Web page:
Experts claim, the growing number of children with a language disorder is a public health crisis now as widespread as obesity.
As high as 20% per cent of disadvantaged children and between 5% and 8% of children Australia-wide have a developmental language disorder according to The Murdoch Children's Research Institute.
Good communication is so fundamental to a functional life as research shows that children that have a disorder are at greater risk of poor literacy skills, mental health issues and high unemployment later in life.
Professor James Law, from Newcastle University, said “The people who need the services most, least get them,” and this constitutes a looming public health issue.
“Our feedback is that children are turning up at school with really poor communication skills. Schools are trying to teach them communication at the same time they are trying to teach them their subjects.”
Kindergarten and early childhood teachers need to be better trained to spot the disorder the institute has determined. Australia and overseas research has shown that, without proper intervention, children with a language disorder continue to struggle with literacy even in their 30s. The more parents and schools can promote language by reading, conversation, music and rhyme, the better.
Statistics on male offenders with custodial sentences are sobering given half have a significant oral language deficit. Crime can become attractive to young people who feel other avenues of achieving the life they want are closed to them due to an impediment.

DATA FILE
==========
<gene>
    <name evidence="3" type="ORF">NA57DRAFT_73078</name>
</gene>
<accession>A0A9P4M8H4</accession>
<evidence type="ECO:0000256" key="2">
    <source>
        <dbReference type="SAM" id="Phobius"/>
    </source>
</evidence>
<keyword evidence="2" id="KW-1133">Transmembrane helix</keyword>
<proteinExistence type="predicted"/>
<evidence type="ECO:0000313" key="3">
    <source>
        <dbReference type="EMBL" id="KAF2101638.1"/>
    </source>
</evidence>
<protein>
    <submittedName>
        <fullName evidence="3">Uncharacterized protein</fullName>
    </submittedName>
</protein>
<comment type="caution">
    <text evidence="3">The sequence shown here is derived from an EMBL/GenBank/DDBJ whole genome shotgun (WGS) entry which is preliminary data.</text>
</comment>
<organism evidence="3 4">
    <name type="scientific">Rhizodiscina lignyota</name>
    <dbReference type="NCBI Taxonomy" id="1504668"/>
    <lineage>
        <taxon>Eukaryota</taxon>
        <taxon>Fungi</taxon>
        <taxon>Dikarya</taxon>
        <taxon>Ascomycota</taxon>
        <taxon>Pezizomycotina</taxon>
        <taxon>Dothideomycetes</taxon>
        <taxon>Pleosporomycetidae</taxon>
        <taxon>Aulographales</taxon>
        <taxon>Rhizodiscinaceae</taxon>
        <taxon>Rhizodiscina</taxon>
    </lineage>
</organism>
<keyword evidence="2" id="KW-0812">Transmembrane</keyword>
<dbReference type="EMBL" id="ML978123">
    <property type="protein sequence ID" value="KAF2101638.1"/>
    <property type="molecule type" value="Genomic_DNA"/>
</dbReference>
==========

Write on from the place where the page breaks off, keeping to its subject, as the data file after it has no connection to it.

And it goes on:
We know that children with developmental language disorder also tend to struggle in school because literacy underpins every subject, said Dr Noella Mackenzie from Charles Sturt University.
“Oral language development, we know, is the building blocks for becoming literate,” Dr Mackenzie said. “It all starts with oral language and vocabulary and that becomes the base for learning to write and read. “Literacy is what allows us to learn in other disciplines. You need those skills whether you are doing science, history, mathematics. “If children can’t write, they are disadvantaged in every learning opportunity that comes their way.”
Speech Pathology Australia director Gaenor Dixon said developmental language disorder was an “invisible problem” made worse by the fact that some children are very good at masking the difficulties they may have. “Rather than looking dumb at school, they might act up and get removed from the classroom”, Gaenor explains.
“The consequences of unsupported developmental language disorder is that kids have difficulty at school and their literacy and numeracy skills are poor.” - Herald Sun